Staff Report | email@example.com | June 21, 2016
MUSC Children’s Hospital scored high new rankings in a national publication, and doctors say the real benefit will be to the children treated there.
Mark Scheurer, M.D., chief medical officer of MUSC Children’s Hospital, said a dedicated Children’s Hospital is a special place.
“Through clinical care, scientific breakthrough and education of future pediatric providers, a children’s hospital's mission every day is to protect, heal and advocate for a community's most precious resource: its children. MUSC Children’s is committed to the children of our local community, the state and region that we serve. We share this mission in collaboration with our pediatric partners across the state.”
Scheurer said these new rankings in an unprecedented six categories reflect real improvements in patient care and outcomes and a commitment of the medical center to best practices.
The U.S. News & World Report rankings of America’s Best Children’s Hospitals place the MUSC Children’s Hospital heart program among the top 20 in the country, naming it a “best hospital” in that category. Here’s a look at all six of the MUSC Children’s Hospital divisions honored in the new rankings, based on information from about 180 pediatric centers across the country:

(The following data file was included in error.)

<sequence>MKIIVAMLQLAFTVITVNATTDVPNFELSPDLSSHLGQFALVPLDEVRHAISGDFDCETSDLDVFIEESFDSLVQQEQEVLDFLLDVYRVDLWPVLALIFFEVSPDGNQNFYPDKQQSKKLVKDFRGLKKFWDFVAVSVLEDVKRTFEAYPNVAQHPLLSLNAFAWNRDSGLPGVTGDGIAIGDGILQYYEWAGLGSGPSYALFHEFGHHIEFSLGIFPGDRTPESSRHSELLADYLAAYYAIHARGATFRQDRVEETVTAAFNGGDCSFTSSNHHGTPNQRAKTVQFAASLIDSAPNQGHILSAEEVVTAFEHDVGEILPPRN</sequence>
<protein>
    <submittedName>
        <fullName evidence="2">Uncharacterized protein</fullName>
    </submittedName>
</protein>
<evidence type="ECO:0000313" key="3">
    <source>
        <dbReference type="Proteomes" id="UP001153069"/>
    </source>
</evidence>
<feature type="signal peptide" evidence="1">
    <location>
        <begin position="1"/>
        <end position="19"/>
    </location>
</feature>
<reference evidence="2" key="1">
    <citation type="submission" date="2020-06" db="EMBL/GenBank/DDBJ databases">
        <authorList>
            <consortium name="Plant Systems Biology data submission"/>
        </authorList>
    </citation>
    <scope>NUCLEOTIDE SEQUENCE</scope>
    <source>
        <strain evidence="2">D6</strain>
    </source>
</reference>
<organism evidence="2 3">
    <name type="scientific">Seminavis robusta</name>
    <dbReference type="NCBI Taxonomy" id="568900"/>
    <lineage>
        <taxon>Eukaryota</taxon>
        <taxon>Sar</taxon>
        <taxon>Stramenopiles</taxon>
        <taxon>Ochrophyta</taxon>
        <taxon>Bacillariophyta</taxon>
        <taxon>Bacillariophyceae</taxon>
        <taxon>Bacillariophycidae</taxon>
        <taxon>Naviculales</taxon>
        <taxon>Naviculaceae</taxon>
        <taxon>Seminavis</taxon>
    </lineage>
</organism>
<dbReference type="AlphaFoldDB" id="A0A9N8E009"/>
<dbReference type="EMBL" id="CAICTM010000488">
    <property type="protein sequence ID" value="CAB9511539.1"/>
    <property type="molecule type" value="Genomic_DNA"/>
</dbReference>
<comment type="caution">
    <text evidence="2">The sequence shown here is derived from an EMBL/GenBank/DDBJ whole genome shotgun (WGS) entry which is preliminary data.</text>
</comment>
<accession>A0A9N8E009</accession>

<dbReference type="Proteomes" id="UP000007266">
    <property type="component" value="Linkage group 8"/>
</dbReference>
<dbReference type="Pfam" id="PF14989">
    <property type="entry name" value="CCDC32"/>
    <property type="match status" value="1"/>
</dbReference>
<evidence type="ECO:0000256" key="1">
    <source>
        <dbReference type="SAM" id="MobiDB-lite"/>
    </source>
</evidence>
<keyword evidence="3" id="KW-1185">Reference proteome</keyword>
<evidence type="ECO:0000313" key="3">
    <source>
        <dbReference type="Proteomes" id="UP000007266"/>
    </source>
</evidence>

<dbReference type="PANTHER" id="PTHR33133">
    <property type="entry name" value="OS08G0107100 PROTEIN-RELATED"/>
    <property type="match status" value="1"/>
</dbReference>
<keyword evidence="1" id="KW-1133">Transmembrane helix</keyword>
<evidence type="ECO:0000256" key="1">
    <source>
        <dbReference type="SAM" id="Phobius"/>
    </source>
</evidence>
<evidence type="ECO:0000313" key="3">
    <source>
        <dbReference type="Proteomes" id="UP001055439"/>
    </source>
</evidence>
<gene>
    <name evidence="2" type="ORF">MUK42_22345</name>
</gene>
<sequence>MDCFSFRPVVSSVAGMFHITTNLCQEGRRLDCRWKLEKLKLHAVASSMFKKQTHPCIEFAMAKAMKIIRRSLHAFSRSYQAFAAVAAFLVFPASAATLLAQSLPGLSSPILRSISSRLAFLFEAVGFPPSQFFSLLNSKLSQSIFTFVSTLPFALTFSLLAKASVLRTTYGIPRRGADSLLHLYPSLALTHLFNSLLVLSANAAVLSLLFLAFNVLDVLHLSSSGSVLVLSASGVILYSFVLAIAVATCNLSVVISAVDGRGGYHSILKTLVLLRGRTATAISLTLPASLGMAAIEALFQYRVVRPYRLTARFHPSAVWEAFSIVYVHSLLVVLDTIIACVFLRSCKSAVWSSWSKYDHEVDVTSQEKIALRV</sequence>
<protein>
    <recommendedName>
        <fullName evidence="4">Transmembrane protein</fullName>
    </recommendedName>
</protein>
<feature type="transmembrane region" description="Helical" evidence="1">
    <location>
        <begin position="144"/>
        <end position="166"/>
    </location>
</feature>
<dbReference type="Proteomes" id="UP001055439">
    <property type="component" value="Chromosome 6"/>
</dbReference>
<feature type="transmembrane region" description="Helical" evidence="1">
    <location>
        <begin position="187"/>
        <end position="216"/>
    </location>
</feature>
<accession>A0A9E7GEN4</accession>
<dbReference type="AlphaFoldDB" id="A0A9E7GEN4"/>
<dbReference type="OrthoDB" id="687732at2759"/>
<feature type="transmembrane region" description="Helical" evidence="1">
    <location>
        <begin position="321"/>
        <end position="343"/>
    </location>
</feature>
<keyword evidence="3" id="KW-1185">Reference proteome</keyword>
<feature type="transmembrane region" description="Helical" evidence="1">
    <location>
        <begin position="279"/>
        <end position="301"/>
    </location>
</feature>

The rankings take into account clinical and operational data, results from a reputational survey of board-certified pediatric specialists and supplemental information from resources such as the National Cancer Institute.
Scheurer said the U.S. News & World Report rankings come as the hospital prepares for an important move in 2019. That’s when the new MUSC Shawn Jenkins Children’s Hospital is scheduled to open.
“We are working hard now to grow dedicated pediatric programs that will use this wonderful new building in the future and best serve our community now,” Scheurer said. “The U.S. News & World Report awards are a fitting testimony to the ongoing efforts at MUSC to further develop programs to serve children and families across the state and region.”